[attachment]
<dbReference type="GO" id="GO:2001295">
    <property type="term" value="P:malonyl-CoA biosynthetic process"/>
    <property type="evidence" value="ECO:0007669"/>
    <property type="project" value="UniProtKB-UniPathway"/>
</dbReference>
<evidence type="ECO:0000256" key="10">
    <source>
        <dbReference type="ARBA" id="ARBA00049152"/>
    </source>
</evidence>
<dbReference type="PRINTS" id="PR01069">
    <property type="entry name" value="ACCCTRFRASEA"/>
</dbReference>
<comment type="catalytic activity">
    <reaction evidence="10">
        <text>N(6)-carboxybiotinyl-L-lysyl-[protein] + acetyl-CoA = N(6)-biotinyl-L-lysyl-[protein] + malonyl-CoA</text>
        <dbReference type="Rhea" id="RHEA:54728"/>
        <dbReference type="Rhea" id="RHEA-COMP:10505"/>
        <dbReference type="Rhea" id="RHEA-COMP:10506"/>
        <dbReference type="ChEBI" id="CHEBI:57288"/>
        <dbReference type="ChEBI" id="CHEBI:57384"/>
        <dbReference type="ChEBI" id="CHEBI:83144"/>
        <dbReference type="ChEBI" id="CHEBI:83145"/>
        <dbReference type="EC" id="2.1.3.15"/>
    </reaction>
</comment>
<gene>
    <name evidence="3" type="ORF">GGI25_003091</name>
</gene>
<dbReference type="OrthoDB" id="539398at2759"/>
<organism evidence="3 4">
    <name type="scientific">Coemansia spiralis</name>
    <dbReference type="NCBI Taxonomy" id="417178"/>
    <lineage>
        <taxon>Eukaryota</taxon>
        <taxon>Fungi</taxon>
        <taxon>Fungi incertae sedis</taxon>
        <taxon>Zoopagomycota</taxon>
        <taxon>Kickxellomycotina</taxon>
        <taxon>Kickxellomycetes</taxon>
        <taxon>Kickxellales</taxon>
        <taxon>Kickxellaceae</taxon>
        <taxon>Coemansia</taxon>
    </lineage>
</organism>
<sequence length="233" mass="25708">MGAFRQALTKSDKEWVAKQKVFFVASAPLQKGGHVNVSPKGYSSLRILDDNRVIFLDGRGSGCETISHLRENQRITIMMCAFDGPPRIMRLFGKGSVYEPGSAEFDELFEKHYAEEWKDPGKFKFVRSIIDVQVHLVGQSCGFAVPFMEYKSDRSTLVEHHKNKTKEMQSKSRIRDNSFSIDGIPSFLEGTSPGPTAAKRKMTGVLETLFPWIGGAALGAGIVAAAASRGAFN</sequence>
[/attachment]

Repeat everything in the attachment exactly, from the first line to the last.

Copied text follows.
<dbReference type="GO" id="GO:2001295">
    <property type="term" value="P:malonyl-CoA biosynthetic process"/>
    <property type="evidence" value="ECO:0007669"/>
    <property type="project" value="UniProtKB-UniPathway"/>
</dbReference>
<evidence type="ECO:0000256" key="10">
    <source>
        <dbReference type="ARBA" id="ARBA00049152"/>
    </source>
</evidence>
<dbReference type="PRINTS" id="PR01069">
    <property type="entry name" value="ACCCTRFRASEA"/>
</dbReference>
<comment type="catalytic activity">
    <reaction evidence="10">
        <text>N(6)-carboxybiotinyl-L-lysyl-[protein] + acetyl-CoA = N(6)-biotinyl-L-lysyl-[protein] + malonyl-CoA</text>
        <dbReference type="Rhea" id="RHEA:54728"/>
        <dbReference type="Rhea" id="RHEA-COMP:10505"/>
        <dbReference type="Rhea" id="RHEA-COMP:10506"/>
        <dbReference type="ChEBI" id="CHEBI:57288"/>
        <dbReference type="ChEBI" id="CHEBI:57384"/>
        <dbReference type="ChEBI" id="CHEBI:83144"/>
        <dbReference type="ChEBI" id="CHEBI:83145"/>
        <dbReference type="EC" id="2.1.3.15"/>
    </reaction>
</comment>
<gene>
    <name evidence="3" type="ORF">GGI25_003091</name>
</gene>
<dbReference type="OrthoDB" id="539398at2759"/>
<organism evidence="3 4">
    <name type="scientific">Coemansia spiralis</name>
    <dbReference type="NCBI Taxonomy" id="417178"/>
    <lineage>
        <taxon>Eukaryota</taxon>
        <taxon>Fungi</taxon>
        <taxon>Fungi incertae sedis</taxon>
        <taxon>Zoopagomycota</taxon>
        <taxon>Kickxellomycotina</taxon>
        <taxon>Kickxellomycetes</taxon>
        <taxon>Kickxellales</taxon>
        <taxon>Kickxellaceae</taxon>
        <taxon>Coemansia</taxon>
    </lineage>
</organism>
<sequence length="233" mass="25708">MGAFRQALTKSDKEWVAKQKVFFVASAPLQKGGHVNVSPKGYSSLRILDDNRVIFLDGRGSGCETISHLRENQRITIMMCAFDGPPRIMRLFGKGSVYEPGSAEFDELFEKHYAEEWKDPGKFKFVRSIIDVQVHLVGQSCGFAVPFMEYKSDRSTLVEHHKNKTKEMQSKSRIRDNSFSIDGIPSFLEGTSPGPTAAKRKMTGVLETLFPWIGGAALGAGIVAAAASRGAFN</sequence>